The two main key features on the SpeedLink Ledos are of course the Sniper and Rapid-Fire buttons. Neither of which I was convinced of when reading about them. Oddly enough they both work surprisingly well. When the sniper button is depressed the current DPI of the Ledos will automatically drop to 500 DPI, this happens for a very short period of time, but just enough for you to get that all important shot off in Battlefield 4 or DayZ with the accuracy you need. The Rapid-Fire button I assumed would be more like the Auto-Fire button’s of old, but instead it’s a very rapid, double left click. Which turns out to be bloody (ED: haha, get it!?) handy when up close with a rapid fire shotgun or Magnum. Something that I’ve often noticed and isn’t often mentioned in mouse reviews is about the braided cable. We all like cable braiding, but if it happens to be slightly too stiff it can snag in places (I often find this to be the top right corner of my mouse pad, coffee cups, beer cans & snacks etc), this does not happen with the Ledos, it’s exactly how you’d want the cable to be.
Of course not all is rosey with the SpeedLink Ledos… This Gaming mouse has four different DPI settings (500, 1250, 2000 & 3000) with a well placed DPI button, but no indicator of any kind as to which DPI you are on! To me this is pretty daft (and a shame) when a SpeedLink have designed such a good mouse. The Sniper and Rapid-Fire buttons buttons also take a little time to get used to, if they had been set about half an inch further back I feel they would have been perfectly placed.
The LED illumination of the SpeedLink Ledos is pretty hard to catch on camera (as you can see). Via a photograph the illuminations appears a little pink/orange when it is actually a bright red colour which complements the colour scheme really nicely. The red LED has no on/off feature, only a slow breathing/pulsating effect that actually stops (no illumination) whilst the Ledos is not in use. Which is a shame, as it’s always nice to have the choice. The LED effect itself is actually pretty good, we here at pcG have seen many peripherals claiming to have the same style of effect and simply do not!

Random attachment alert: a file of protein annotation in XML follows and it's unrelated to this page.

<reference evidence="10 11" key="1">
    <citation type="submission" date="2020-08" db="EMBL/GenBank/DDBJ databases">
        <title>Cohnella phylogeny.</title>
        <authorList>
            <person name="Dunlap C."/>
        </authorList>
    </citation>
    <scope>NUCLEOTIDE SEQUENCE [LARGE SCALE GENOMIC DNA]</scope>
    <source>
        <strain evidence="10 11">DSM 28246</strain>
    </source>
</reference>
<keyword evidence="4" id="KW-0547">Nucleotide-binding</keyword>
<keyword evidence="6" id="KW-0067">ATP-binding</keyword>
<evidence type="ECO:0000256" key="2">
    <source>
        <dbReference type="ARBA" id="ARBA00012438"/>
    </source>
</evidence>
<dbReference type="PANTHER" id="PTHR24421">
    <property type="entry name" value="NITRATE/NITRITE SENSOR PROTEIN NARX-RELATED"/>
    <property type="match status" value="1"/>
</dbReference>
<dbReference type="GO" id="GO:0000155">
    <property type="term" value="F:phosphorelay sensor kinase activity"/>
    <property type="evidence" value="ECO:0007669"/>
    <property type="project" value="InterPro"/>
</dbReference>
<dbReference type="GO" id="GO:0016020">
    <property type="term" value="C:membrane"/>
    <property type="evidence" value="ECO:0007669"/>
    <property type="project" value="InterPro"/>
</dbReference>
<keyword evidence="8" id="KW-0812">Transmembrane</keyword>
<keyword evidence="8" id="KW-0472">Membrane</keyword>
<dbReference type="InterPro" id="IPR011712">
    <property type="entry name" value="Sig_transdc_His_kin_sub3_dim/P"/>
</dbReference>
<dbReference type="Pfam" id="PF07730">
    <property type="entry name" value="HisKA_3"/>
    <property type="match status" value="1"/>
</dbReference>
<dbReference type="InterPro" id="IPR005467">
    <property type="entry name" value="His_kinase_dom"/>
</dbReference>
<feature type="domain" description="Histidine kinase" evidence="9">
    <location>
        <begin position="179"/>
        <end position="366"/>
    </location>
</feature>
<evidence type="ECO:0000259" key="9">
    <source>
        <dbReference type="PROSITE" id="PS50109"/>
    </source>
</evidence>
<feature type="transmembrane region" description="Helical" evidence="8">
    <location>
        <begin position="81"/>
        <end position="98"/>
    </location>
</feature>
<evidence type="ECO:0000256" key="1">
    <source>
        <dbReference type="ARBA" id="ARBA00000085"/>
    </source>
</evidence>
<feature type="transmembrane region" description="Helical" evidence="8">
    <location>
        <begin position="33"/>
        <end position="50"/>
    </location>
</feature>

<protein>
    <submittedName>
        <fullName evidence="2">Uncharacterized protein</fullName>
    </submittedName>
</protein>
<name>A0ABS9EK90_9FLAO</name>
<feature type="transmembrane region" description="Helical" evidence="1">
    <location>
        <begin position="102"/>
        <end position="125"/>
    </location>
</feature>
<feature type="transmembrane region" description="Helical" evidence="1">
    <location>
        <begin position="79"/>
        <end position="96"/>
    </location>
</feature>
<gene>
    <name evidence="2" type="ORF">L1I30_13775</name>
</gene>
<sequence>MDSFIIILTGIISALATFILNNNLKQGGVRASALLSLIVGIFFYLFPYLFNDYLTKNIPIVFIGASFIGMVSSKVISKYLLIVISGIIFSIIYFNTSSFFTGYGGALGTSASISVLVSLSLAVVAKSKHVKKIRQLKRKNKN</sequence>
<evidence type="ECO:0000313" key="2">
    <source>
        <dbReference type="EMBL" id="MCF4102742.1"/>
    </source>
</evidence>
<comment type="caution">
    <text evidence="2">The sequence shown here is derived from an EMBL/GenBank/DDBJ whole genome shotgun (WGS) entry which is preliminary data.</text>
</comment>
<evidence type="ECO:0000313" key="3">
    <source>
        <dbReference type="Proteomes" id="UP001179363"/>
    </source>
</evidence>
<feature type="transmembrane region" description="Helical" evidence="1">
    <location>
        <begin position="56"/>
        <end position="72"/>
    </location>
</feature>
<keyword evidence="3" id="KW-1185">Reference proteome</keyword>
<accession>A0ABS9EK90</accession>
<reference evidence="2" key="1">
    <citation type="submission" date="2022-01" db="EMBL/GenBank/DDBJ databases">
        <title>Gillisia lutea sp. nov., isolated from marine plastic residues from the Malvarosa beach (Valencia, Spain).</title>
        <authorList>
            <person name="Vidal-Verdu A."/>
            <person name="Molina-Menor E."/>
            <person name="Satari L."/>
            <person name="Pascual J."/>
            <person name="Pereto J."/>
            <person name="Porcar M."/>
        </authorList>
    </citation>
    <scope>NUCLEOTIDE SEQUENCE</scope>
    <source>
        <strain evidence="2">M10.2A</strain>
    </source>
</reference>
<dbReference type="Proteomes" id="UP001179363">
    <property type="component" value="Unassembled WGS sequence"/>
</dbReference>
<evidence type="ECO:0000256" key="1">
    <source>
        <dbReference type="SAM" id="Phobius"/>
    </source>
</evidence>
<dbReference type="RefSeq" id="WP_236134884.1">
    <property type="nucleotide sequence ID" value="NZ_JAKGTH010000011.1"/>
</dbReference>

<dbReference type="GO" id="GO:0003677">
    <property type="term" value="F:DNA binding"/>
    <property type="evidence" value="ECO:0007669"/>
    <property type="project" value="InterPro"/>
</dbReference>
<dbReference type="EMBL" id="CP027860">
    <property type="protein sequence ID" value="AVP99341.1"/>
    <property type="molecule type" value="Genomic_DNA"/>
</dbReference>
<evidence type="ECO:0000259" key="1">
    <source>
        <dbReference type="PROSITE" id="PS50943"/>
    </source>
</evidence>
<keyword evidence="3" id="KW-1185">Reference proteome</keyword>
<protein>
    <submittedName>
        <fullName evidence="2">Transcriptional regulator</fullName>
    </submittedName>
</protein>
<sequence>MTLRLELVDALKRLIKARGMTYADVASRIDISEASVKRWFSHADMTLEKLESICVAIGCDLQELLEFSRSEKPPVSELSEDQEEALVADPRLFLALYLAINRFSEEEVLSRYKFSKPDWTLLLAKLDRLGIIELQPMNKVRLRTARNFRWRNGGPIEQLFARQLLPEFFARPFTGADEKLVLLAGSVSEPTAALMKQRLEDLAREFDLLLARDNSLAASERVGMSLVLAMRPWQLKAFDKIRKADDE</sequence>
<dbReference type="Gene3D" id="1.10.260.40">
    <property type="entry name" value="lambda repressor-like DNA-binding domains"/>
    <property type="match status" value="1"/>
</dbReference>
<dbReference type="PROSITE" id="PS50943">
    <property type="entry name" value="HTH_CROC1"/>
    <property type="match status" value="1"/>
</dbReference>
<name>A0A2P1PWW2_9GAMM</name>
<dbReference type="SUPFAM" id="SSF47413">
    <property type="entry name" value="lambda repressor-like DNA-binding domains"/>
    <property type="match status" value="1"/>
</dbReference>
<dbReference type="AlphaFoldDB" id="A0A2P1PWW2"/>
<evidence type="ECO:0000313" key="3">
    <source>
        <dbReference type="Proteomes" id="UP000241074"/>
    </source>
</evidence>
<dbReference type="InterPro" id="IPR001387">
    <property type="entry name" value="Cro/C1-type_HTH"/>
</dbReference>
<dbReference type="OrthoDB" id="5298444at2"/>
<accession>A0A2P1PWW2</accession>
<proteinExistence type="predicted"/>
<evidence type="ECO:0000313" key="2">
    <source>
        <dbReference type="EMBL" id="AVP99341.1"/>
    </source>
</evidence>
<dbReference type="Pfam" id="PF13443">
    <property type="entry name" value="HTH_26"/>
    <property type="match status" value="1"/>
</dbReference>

The SpeedLink Ledos arrived in rather eye catching packaging, whilst perhaps being a little flimsier than most, it certainly screams ‘Gamer’ at you. The mouse itself is very well built and looks pretty good to boot (assuming you like red of course), it is also very comfortable to hold and the rubberised coating will not allow your sweaty mitts to slip off at those all important moments in Game. The Sniper and Rapid-Fire buttons that I thought were perhaps a little gimmicky aren’t at all and prove themselves rather handy once you remember they are there and the braided USB cable is exactly what it says on the box, ‘flexible’.
Then the Ledos does have a few limitations, the lack of any kind of DPI indicator is a pretty big set back for any mouse with multiple DPI settings. The Sniper and Rapid-Fire buttons although handy aren’t placed perfectly, it would also have been nice if they were programmable. I feel SpeedLink could have done a little more with the LED illumination too (perhaps some software would have helped?). But all of this would have no doubt added to the overall cost…
So at £15.41 I can easily forgive this as I honestly wasn’t expecting the SpeedLink Ledos to be anywhere near as good as it is and it’s certainly a mouse I would happily allow a space for on my desk.
Using the SpeedLink Ledos has been a very surprising pleasure, but it has sadly also raised two serious questions for me. Do I really need a high DPI laser Gaming mouse? Why would I ever want to spend more than £20.00 on any mouse? Hmmm…
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Many thanks to SpeedLink for providing this sample for review